The only one who could save her life was she. Susan had no hope in Mark’s words or actions, and there was not deliverance from the heavens.
Her chafed wrists were bothering her. She wanted a comfortable place for them without the covers touching the raw skin. As she settled on her side, she pushed her hands out from under the covers. She found her hands resting in dirt, just past the edge of the bedding. She went to pull them back to the softness of the bed.
As she withdrew, her fingers touched something in the dirt; it was cold and metallic. She felt for it again. It was a piece of metal: flat, six or seven inches long, and an inch or two wide. It came to a sharp point at one end. The other end was blunt and slightly rounded, like the inset of a knife into its handle.
That’s what it felt like, the blade of an old fishing knife that had been dropped in the dirt long ago. Its former handle had disappeared. She got her fingers under it and picked it up. The point and edges were sharp, though jagged, as if pitted with age.
A thought came to her, I have been seeking a way out and now here it is. That cold bastard couldn’t return my love, so now it is time for me to fashion my own destiny.
Mark’s two different faces kept flashing across her mind, one tender and loving, putting a ring on her finger, caressing her body; and the other with empty eyes that neither gave nor received anything.
One she could not conceive harming, but the other had no life force that she could reach or touch—it was just a hollow shell.
Susan didn’t know when she’d gone to sleep, but she woke in the early dawn light. Amazingly she had slept well and felt refreshed, despite the limited time and the discomfort of the handcuffs and chain. As her awareness returned, she felt a deep knot of terror in the pit of her stomach. How could this man, who had loved her so tenderly in the night, now be her executioner this very next day?
She felt like a prisoner on death row, knowing that only an hour or two of precious life remained, and there was an inexorable path forward to the end. She wondered if other prisoners still had hope at this point
She knew it would happen sometime this morning; she just didn’t know when. He would want to pack camp and be away early, before there might be others around. She wondered if he would feed her breakfast. With the bubbling terror flooding her mind she doubted she could eat.
Mark was squatting by the edge of the water looking out, his body almost motionless, but with a look of intense concentration. It seemed he was communing with the crocodiles before he offered her as a sacrifice, following an ancient ritual to placate the spirit beings.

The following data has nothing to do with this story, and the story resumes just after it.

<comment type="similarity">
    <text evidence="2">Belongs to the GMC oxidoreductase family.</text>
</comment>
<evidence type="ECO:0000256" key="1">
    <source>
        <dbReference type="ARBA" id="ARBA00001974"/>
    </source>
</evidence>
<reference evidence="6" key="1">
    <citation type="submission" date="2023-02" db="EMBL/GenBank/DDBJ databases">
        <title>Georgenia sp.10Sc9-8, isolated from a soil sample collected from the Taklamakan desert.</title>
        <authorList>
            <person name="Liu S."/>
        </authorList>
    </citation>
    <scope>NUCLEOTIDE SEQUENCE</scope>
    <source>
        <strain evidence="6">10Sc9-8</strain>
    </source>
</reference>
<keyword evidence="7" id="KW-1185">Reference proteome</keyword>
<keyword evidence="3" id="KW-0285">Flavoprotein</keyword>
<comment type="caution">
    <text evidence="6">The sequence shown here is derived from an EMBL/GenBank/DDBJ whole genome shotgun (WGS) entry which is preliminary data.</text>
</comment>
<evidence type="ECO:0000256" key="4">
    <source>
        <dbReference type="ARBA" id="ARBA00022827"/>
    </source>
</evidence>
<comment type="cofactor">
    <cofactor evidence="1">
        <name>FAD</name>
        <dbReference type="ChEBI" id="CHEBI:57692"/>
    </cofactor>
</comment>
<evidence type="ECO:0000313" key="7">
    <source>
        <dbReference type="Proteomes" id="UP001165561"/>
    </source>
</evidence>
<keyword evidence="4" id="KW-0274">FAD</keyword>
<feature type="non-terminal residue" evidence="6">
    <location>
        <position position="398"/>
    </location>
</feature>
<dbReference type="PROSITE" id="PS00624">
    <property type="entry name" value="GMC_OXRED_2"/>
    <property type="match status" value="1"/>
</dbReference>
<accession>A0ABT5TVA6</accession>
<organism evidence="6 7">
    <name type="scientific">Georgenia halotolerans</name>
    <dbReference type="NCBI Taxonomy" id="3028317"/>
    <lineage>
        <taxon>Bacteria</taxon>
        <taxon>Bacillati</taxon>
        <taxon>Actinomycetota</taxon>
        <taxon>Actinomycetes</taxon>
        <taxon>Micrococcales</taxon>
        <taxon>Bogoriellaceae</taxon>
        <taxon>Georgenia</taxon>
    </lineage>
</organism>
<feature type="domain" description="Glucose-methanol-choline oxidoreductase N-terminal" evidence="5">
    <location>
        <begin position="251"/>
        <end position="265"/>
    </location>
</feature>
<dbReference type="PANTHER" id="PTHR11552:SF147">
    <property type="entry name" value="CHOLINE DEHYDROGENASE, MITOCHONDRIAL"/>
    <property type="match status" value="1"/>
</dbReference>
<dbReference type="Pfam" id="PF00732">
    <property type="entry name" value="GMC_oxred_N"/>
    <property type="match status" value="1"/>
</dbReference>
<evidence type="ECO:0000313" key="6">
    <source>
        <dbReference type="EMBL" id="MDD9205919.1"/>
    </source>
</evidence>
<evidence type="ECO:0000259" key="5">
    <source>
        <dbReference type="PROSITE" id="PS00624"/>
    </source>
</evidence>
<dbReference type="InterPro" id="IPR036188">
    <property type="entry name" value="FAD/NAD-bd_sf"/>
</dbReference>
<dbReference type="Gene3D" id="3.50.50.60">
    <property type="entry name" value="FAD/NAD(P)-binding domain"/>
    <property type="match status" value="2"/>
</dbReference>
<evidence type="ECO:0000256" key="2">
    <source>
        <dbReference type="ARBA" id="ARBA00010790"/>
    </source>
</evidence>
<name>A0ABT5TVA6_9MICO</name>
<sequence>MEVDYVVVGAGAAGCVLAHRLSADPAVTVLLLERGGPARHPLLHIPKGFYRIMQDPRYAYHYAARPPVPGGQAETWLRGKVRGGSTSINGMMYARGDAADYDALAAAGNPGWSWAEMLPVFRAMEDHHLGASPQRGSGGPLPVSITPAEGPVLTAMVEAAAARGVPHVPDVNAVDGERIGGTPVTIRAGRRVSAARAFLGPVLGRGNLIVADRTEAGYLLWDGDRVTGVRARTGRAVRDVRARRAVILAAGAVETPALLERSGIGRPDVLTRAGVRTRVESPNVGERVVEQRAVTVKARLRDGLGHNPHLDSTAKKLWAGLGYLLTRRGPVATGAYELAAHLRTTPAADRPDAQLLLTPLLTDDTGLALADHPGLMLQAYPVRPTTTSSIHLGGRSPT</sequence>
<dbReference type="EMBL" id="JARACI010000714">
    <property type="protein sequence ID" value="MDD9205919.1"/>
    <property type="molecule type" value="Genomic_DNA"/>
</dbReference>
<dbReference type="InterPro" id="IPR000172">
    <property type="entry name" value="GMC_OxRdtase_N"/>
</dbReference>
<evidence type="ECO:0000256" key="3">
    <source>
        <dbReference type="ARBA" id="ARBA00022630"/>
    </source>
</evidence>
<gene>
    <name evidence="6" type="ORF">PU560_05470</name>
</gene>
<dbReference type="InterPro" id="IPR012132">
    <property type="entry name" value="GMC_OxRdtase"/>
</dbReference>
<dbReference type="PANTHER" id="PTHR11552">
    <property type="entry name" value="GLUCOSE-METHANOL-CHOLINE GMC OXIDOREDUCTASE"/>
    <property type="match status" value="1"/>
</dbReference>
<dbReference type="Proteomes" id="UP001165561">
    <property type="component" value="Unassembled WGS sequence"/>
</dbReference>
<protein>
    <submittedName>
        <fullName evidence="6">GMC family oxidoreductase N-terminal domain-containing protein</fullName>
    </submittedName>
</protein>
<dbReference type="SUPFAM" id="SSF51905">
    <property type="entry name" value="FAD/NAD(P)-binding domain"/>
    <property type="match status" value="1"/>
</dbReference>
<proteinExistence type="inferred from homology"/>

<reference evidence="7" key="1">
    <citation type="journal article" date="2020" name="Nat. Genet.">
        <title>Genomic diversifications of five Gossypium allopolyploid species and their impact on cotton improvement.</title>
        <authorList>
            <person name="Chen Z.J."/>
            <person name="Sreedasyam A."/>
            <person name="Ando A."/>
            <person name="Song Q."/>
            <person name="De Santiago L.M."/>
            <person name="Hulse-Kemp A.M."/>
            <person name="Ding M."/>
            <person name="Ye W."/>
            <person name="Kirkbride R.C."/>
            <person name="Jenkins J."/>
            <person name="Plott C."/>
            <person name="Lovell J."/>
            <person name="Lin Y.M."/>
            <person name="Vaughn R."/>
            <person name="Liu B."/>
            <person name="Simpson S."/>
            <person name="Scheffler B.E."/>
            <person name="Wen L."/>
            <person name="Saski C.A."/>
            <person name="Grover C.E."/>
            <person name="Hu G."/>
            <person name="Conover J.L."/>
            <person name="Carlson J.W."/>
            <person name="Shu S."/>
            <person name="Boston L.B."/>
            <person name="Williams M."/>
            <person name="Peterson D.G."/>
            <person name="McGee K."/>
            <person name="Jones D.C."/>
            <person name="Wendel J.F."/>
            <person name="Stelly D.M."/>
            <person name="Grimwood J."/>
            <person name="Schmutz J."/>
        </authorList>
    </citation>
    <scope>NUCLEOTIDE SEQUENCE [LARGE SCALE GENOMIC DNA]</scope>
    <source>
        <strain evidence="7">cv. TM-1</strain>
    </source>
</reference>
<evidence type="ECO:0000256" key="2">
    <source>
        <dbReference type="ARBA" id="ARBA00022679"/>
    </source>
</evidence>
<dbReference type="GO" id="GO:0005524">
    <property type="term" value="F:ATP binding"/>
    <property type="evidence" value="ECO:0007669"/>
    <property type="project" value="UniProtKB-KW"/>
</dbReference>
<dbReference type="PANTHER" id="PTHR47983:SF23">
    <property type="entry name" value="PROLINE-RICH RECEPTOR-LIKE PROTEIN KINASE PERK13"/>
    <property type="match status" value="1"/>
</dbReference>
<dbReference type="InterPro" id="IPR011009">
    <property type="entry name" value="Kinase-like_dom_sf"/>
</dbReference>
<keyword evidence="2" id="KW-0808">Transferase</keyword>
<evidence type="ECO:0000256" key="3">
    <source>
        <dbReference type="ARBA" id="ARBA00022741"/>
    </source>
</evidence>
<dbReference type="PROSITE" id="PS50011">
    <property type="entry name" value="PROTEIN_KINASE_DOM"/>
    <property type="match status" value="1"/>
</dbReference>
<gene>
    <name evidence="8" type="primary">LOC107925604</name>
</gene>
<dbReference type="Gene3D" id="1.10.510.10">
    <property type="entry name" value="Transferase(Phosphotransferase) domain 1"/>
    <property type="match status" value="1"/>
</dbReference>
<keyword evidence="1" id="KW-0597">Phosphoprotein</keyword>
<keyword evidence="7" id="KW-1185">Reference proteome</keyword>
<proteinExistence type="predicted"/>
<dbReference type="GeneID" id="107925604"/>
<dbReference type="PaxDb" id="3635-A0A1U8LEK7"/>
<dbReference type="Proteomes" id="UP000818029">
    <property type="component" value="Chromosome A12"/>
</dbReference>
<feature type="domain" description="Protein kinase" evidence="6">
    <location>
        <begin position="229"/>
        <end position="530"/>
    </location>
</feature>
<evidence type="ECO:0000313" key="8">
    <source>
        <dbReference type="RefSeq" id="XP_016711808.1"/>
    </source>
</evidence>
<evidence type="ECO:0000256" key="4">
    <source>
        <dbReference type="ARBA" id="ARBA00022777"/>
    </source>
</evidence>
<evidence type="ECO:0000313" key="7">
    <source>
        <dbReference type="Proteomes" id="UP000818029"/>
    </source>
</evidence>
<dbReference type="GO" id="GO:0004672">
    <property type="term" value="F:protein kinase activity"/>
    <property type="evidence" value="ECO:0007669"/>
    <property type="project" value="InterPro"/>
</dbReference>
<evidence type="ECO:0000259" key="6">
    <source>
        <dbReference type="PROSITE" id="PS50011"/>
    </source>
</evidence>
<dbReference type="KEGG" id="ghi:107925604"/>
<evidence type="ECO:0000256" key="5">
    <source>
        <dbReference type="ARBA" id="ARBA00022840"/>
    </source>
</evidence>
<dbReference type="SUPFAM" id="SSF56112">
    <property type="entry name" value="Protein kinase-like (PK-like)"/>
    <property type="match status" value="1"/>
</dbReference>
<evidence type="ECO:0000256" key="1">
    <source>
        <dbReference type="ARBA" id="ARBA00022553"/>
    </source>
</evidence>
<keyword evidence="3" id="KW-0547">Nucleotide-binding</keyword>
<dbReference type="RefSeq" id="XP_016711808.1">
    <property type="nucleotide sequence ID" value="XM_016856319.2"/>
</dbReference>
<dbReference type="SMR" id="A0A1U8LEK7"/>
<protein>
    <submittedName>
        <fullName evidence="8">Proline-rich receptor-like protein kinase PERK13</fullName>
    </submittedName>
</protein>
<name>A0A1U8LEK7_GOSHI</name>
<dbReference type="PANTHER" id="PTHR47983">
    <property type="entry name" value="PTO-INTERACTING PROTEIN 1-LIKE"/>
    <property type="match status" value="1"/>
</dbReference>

Should she pretend sleep and try to delay the moment? But now the terror rose high, almost overwhelming her with panic. She made her mind retreat to a place of calm. She wanted cry or just die quietly in her sleep.
There was something so utterly horrid in this way. He really was a callous and hateful bastard. He could have just hit her on the head while she was asleep and she would not have had to endure this.
The anger came surging back and with it a ruthless coolness, allowing her to keep her mind in a calm place. While her nerve held she had to finish this. She must try and create a chance. She felt to her side, having to roll her body and move both hands, handcuffed together.
There it was; that piece of sharp metal, the old blade of a knife. It gave her a thread of hope.
She now slid the knife into her knickers, laying it flat on her belly with the point facing down, sitting over her pubis. She just hoped he did not want to give her a last bang before he got rid of her, one last quickie for good measure. She didn’t think it likely. Susan sensed that his mind and body had now moved on to another place where she, the living breathing Susan woman, no longer existed.
She made herself sit up and rattle her chain. Mark looked her way. He seemed agitated; perhaps he was surprised she was awake so soon – not ready for her and the day, when the dawn had barely come.
She tried to smile. A quick plan came to mind.
She would ask him to release her so she could relieve herself. She would do it with her back turned but remain in view. Then, still wearing her track bottoms and T-shirt, she would say she wanted to clean up and needed the cuffs off to wash herself. She would ask him to bring a bowl of water and a washer for her ablutions.
Then she would take off her T-shirt and track pants, putting the knife under her clothes pile, and start to clean herself. She would give Mark a thorough view of her naked buttocks as she washed herself.